A restored religious site containing various stone block structures dedicated to the old gods and where important ceremonies used to take place.
It is interesting to visit the Museum of Tahiti and the Islands which has a rich collection of very old pieces and reconstructed historical scenes. The Black pearl museum as well as the Gauguin museum are fun to see if you want to get out of the heat.
A square with small restaurants (see “Eat”) but also the place to be for the July celebrations with dance and traditional music, the Heiva I Tahiti.
Surfing, scuba diving, snorkeling (most resorts will provide you with the equipment for free), canyoning, stingray and shark feedings, water sports, and kite-surfing.
Use reputable dive company for diving, those with the far out websites are reportedly a bit low on ethics and safety, not well prepared and do not go far past the marina.
On land you also have the possibility of for example hiking, 4WD safari and golf.
The Olivier-Breaud Golf Course
You can admire the wonderful layout of this golf course set in the magnificent Atimoana complex which was a sugar cane farmland rum in the 19th century.
Direct Flight to Easter Island
You can also take a direct flight to spectacular Easter Island – Tahiti is the only place in the world apart from Santiago de Chile where you can do this.
How To Get To Tahiti
Reaching Tahiti via flight is smooth. The Faa’a International Airport caters with flights from New York, Honolulu, Easter Island, and Los Angeles.
Once you are in the city, getting around is inexpensive by bus or rented taxi.
Holders of a passport from the EU, and most countries of North or South America don’t need to apply for a visa for a stay of up to one month.
French Nationals only require a National Identity Card. However, the Delphine passport is necessary in case of transit via the USA.
Except for nationals of the European Union and aliens holding a 10-year residence card for metropolitan France, all foreigners entering French Polynesia must have a return ticket.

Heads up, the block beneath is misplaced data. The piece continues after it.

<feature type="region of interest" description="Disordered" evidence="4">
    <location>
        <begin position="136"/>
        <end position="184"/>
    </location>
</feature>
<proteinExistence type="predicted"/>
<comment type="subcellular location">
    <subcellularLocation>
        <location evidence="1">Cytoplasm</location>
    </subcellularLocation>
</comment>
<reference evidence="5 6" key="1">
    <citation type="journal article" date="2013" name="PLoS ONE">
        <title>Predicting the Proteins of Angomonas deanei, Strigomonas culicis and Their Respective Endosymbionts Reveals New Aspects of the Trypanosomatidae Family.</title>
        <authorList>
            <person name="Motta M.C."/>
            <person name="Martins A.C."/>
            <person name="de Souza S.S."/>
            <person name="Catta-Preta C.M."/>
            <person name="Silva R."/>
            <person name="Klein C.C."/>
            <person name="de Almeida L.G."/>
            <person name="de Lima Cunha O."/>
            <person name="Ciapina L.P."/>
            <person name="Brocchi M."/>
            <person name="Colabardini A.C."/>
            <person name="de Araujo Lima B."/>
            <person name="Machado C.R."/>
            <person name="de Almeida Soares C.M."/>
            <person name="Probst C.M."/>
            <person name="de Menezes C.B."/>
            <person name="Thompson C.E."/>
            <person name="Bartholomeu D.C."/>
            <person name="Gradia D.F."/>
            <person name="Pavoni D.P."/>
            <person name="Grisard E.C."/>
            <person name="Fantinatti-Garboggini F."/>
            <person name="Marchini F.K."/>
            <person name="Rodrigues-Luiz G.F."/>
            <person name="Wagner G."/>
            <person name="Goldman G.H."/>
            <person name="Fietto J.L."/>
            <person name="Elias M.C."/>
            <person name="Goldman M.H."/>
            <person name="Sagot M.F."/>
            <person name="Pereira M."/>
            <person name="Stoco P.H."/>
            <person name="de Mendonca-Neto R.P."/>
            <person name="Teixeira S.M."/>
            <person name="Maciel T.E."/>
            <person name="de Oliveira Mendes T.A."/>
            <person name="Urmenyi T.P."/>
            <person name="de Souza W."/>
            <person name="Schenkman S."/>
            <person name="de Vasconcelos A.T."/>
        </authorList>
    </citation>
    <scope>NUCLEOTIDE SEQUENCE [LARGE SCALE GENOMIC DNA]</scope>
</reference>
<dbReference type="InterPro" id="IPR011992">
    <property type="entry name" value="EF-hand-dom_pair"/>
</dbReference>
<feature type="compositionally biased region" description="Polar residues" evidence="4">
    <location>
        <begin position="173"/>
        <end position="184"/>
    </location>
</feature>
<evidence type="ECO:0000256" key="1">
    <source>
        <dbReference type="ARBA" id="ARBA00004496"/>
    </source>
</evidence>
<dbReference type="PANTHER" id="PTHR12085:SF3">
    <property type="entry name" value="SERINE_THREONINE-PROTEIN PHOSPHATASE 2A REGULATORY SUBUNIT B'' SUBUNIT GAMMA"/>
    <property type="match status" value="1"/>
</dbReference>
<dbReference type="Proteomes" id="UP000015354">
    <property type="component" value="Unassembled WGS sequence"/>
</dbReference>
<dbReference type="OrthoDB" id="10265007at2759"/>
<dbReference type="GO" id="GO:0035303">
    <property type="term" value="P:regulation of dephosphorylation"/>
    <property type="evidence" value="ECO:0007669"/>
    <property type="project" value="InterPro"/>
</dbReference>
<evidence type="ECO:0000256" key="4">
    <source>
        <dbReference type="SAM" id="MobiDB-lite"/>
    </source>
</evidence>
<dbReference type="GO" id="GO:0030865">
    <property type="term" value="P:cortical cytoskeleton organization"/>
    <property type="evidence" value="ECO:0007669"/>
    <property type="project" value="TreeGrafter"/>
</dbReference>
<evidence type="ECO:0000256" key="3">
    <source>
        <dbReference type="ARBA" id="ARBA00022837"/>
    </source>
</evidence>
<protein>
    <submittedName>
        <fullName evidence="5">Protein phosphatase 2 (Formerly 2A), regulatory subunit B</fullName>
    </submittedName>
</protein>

Best Time To Visit
The temperature ranges from any average of 26 degree Celsius to 27 degree Celsius. Winter months from May to October bring a dip in temperature, and the air is drier than summer.
Do not forget to pack cotton clothes because in the tropical weather you never know. November to April is the summer season when the heat gets intense to bear. But the hotel rooms provide air-conditioning as well as ceiling fans.
Tahiti has one of the lowest crime rates within France and its territories. However, petty crime, such as pickpocketing and purse snatching occurs.
Medical treatment is generally good. Two major hospitals as well as several private clinics provide 24-hour medical service.
As an overseas territory of France, defense and law enforcement are provided by the French Forces (Army, Navy, Air Force) and Gendarmerie.
Be sure to bring jelly-type sandals for walking amidst coral in the water and along the beaches or either old sneakers so you don’t cut your feet on the coral or don’t step on a stonefish.
Encounters with sharks in the lagoon will be most likely when scuba diving or even snorkeling but they are totally inoffensive. So are stingrays. However, be aware of moray eels which hide deep in the corals and whose bite can cause serious injury.
No vaccines are required.
Type Of Electricity
The Type A (Two flat pins ) and Type B ( three flat pins) sockets work in French Polynesia. And plug A works with both of them, so buy an adapter accordingly. Appliances with a voltage of more than 110 V need a transformer to work here.
August 29, 2018 4:32 pm